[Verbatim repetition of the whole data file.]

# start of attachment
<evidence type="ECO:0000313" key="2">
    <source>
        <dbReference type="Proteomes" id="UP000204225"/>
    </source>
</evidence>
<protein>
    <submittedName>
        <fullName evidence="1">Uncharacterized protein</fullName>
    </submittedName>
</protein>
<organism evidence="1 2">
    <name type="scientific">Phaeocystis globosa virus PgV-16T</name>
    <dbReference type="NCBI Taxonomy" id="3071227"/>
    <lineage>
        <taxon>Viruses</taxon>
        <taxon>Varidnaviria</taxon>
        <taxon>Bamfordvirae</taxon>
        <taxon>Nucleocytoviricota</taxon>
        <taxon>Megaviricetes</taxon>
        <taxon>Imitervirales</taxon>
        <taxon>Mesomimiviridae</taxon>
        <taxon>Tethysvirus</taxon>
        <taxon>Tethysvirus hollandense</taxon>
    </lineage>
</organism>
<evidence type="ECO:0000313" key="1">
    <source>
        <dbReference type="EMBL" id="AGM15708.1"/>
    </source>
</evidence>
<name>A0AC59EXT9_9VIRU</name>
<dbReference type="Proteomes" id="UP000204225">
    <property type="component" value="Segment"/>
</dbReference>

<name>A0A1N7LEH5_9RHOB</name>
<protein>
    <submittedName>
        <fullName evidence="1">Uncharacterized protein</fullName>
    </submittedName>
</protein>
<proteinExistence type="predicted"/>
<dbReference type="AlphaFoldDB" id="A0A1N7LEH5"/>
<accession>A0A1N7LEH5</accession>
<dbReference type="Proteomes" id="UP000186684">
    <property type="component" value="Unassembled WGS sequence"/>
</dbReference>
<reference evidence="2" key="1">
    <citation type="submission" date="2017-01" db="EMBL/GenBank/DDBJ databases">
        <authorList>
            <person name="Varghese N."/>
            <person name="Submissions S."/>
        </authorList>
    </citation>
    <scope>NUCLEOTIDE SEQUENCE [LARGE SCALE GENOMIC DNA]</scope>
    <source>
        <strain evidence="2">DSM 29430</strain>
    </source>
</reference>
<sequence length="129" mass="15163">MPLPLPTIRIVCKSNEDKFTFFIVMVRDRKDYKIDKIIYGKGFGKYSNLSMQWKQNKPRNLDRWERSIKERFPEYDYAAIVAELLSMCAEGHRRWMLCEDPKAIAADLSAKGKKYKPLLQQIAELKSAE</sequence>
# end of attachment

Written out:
<evidence type="ECO:0000313" key="2">
    <source>
        <dbReference type="Proteomes" id="UP000204225"/>
    </source>
</evidence>
<protein>
    <submittedName>
        <fullName evidence="1">Uncharacterized protein</fullName>
    </submittedName>
</protein>
<organism evidence="1 2">
    <name type="scientific">Phaeocystis globosa virus PgV-16T</name>
    <dbReference type="NCBI Taxonomy" id="3071227"/>
    <lineage>
        <taxon>Viruses</taxon>
        <taxon>Varidnaviria</taxon>
        <taxon>Bamfordvirae</taxon>
        <taxon>Nucleocytoviricota</taxon>
        <taxon>Megaviricetes</taxon>
        <taxon>Imitervirales</taxon>
        <taxon>Mesomimiviridae</taxon>
        <taxon>Tethysvirus</taxon>
        <taxon>Tethysvirus hollandense</taxon>
    </lineage>
</organism>
<evidence type="ECO:0000313" key="1">
    <source>
        <dbReference type="EMBL" id="AGM15708.1"/>
    </source>
</evidence>
<name>A0AC59EXT9_9VIRU</name>
<dbReference type="Proteomes" id="UP000204225">
    <property type="component" value="Segment"/>
</dbReference>

<name>A0A1N7LEH5_9RHOB</name>
<protein>
    <submittedName>
        <fullName evidence="1">Uncharacterized protein</fullName>
    </submittedName>
</protein>
<proteinExistence type="predicted"/>
<dbReference type="AlphaFoldDB" id="A0A1N7LEH5"/>
<accession>A0A1N7LEH5</accession>
<dbReference type="Proteomes" id="UP000186684">
    <property type="component" value="Unassembled WGS sequence"/>
</dbReference>
<reference evidence="2" key="1">
    <citation type="submission" date="2017-01" db="EMBL/GenBank/DDBJ databases">
        <authorList>
            <person name="Varghese N."/>
            <person name="Submissions S."/>
        </authorList>
    </citation>
    <scope>NUCLEOTIDE SEQUENCE [LARGE SCALE GENOMIC DNA]</scope>
    <source>
        <strain evidence="2">DSM 29430</strain>
    </source>
</reference>
<sequence length="129" mass="15163">MPLPLPTIRIVCKSNEDKFTFFIVMVRDRKDYKIDKIIYGKGFGKYSNLSMQWKQNKPRNLDRWERSIKERFPEYDYAAIVAELLSMCAEGHRRWMLCEDPKAIAADLSAKGKKYKPLLQQIAELKSAE</sequence>